ENGL 1301: Grammar and Composition I [TCCN: ENGL 1301]
Introduces the student to a range of writing strategies, focusing on the mechanics involved in grammar, rhetoric, and usage.
ENGL 1302: Grammar and Composition II [TCCN: ENGL 1302]
Affords students the opportunity to further develop their ability to communicate effectively through written discourse, primarily in the persuasive or argumentative essay. Prerequisite: ENGL 1301
ENGL 2310: Literary Appreciation [TCCN: ENGL 2310]
Study of drama, fiction, and poetry as literary genres.
ENGL 2322: English Literature to the 1780’s [TCCN: ENGL 2322]
Selected writers from the Old English period to the Romantic period: the Beowulf poet, Chaucer, Shakespeare, Milton, Pope, Swift, and Johnson, among others.
ENGL 2323: English Literature from the 1780’s to the Present [TCCN: ENGL 2323]
Selected writers from the romantic period to the present: Blake, Byron, the Shelleys, the Brownings, the Brontes, G. Eliot, Hardy, Shaw, Conrad, Joyce, Lawrence, and Dylan Thomas, among others.
ENGL 2350: American Literature Survey [TCCN: ENGL 2326]
Major and representative American writers from the seventeenth century to the present.
ENGL 2362: World Literature through The Renaissance [TCCN: ENGL 2332]
Selected writers from Homer through the late Renaissance, with special attention to classical and continental literature: Sophocles, Aristotle, Virgil, Dante, Rabelais, Cervantes, Marlowe, Donne, and others. Periods and writers covered vary from year to year.
ENGL 2363: World Literature since The Renaissance [TCCN: ENGL 2333]
Selected writers from the seventeenth century to the present, with special attention to continental literature: Moliere, Swift, Voltaire, Goethe, Dostoevsky, Chekhov, Ibsen, Mann, Kafka, Camus, and others. Periods and writers covered vary from year to year.
ENGL 2363: World Literature since The Renaissance [TCCN: ENGL 2333]
Select fritter from the seventeenth century to the present, with special attention to continental literature: Moliere, Swift, Voltaire, Goethe, Dostoevsky, Chekhov, Ibsen, Mann, Kafka, Camus, and others. Periods and writers covered vary from year to year.
ENGL 3301: Advanced Writing
Advanced study, with regular writing assignments, of the principles and techniques of expository writing.
ENGL 3308: Writing Literary Analysis and Interpretation
Intensive practice in reading writing about poetry, prose fiction, and drama, with emphasis on basic critical terms and close analysis of the text and an introduction to critical theory. The course will emphasize the process of writing critical papers. Required of English majors.
ENGL 3314: Creative Writing
Studies in composing and evaluating creative writing. Designed to afford students an opportunity to write under supervision, to learn techniques of expression, and to establish standards of criticism. May be repeated once for credit with the consent of instructor.
ENGL 3330: Children’s Literature
History and analysis of children’s literature. Designed primarily for pre-school and elementary school majors. Credit earned in this course may not be applied towards general education requirements.
ENGL 3332: Adolescent Literatures (Grades 4-8)
History and analysis of adolescent literature. Designed primarily for students seeking certification to teach Grades 4-8.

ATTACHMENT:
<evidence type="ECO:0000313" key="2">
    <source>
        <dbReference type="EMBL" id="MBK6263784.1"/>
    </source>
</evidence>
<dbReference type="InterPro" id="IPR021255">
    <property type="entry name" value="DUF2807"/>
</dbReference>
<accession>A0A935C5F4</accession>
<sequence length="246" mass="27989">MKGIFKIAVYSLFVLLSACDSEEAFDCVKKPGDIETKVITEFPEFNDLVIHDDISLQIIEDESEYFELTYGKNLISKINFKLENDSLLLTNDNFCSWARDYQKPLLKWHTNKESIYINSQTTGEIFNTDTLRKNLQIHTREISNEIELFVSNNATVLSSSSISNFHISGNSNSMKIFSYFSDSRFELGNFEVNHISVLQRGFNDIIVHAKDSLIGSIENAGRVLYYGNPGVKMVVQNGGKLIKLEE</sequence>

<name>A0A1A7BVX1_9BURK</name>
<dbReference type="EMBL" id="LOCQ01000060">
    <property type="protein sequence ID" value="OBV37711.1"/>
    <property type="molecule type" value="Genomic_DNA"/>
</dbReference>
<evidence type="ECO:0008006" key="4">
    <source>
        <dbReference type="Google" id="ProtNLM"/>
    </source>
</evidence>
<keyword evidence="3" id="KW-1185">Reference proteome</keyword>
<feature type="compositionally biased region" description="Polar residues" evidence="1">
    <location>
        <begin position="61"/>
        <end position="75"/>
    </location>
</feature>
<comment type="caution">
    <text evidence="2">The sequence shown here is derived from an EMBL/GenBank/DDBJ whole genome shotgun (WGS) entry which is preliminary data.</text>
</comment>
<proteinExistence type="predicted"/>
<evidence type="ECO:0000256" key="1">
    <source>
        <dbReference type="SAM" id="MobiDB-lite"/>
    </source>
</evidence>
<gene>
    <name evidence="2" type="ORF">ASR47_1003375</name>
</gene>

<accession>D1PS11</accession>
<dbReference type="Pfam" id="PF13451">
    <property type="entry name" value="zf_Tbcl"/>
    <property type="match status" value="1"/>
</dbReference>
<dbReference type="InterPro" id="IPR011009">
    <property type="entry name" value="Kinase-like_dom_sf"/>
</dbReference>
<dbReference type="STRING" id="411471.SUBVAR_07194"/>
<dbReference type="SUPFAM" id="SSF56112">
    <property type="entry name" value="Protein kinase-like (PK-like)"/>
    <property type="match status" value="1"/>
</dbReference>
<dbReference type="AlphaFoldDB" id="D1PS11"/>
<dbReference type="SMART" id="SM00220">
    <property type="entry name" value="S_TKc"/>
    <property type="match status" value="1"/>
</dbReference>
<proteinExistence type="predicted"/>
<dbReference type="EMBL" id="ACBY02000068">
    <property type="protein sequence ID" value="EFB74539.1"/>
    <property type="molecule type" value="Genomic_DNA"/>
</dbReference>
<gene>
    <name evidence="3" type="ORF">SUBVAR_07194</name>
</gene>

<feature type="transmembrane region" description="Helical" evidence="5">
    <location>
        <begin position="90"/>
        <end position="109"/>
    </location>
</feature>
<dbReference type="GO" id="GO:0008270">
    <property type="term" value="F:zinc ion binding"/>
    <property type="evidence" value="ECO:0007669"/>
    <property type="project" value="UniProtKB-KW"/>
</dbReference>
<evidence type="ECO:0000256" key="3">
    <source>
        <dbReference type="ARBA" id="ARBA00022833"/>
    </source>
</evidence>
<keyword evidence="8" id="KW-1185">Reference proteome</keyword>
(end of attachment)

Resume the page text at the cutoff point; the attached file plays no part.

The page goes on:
ENGL 3375: Modern Grammar
Basic principles of modern English grammar and usage, including a study of traditional grammar.
ENGL 3376: Contrastive Linguistics
Course compares phonemic, morphological and syntactical differences between English and a sampling of other languages represented in the public schools. It seeks to provide the prospective teacher with the opportunity to identify sources of difficulty experienced by students for whom English is a second language. Students are required to tutor a limited English proficient student for a minimum of 15 hours.
ENGL 3385: History of the English Language
Historical and structural study of developments in English sound, forms, inflections, syntax, derivations and meanings.
ENGL 4300: Old and Middle English Literature
Study of Old and Middle English literature in translation, including such works as the Anglo-Saxon Chronicle, Beowulf, the Canterbury Tales, Pearl, and medieval romances.
ENGL 4305: Renaissance Poetry and Prose
Study of the development of English literature from 1500 to 1660: Sidney, More, Jonson, Spenser, Donne, Shakespeare, Milton, and others, Emphasis on poetry and non-dramatic prose.
ENGL 4310: Shakespeare
Study of Shakespeare’s major plays: comedies, tragedies, and histories; and plays by such contemporaries as Ben Jonson, John Webster, and Beaumont and Fletcher. Prerequisite: ENGL 3308, 3375, 3385, 4376, 4380.
ENGL 4315: Restoration and Eighteenth Century Literature
Important writers and literary trends from 1660 to 1783: Dryden, Pope, Johnson, Swift, Addison, Steele, Goldsmith, Boswell, and others.
ENGL 4320: The Romantic Period
Representative English and Continental writers from the 1780’s to the 1830’s: Wordsworth, Coleridge, Byron, Keats, Goethe, Schiller, and others. Prerequisite: ENGL 3308, 3375, 3385, 4376, or 4380.
ENGL 4325: Victorian Literature
Important writers and literary trends from 1832 to 1900: Tennyson, Browning, Arnold, Carlyle, Macaulay, Mill and others. Prerequisite: ENGL 3308, 3375, 3385, 4376, or 4380.
ENGL 4330: Twentieth-Century English Literature
Important writer and literary trends from 1900 to the present: Conrad, Shaw, Joyce, Lawrence, Woolf, Waugh, Yeats, Cary, and others. Prerequisite: ENGL 3308, 3375, 3385, 4376, or 4380.